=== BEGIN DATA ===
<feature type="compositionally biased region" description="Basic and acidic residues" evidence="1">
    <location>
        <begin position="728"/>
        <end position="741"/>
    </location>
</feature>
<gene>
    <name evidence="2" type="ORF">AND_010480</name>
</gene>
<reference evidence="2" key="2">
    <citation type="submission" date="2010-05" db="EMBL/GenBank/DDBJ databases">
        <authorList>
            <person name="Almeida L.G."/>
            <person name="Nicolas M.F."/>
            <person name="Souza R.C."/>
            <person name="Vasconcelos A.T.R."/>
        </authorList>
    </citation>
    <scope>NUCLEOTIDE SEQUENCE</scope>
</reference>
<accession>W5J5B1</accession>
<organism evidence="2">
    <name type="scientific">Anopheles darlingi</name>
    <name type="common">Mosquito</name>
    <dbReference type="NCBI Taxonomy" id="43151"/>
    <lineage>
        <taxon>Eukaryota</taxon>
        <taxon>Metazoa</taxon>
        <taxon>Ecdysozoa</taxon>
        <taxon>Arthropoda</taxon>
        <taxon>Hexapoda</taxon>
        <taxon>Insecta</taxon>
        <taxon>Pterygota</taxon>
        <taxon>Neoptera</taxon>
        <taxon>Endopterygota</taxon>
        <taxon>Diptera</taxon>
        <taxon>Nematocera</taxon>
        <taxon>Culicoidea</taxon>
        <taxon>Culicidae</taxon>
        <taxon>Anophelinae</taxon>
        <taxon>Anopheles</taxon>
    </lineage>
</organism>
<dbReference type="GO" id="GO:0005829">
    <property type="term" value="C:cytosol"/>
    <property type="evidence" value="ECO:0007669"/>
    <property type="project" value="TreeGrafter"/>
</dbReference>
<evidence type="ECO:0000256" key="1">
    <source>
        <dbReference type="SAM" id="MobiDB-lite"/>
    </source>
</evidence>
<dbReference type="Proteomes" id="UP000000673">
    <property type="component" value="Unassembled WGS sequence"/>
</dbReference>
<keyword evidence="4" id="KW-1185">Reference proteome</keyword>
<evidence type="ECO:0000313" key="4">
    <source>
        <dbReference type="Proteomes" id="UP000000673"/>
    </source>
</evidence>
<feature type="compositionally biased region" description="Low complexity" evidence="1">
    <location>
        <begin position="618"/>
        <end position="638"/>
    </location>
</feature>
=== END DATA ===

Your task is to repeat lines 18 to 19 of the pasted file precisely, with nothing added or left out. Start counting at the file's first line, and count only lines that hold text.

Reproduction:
    </citation>
    <scope>NUCLEOTIDE SEQUENCE</scope>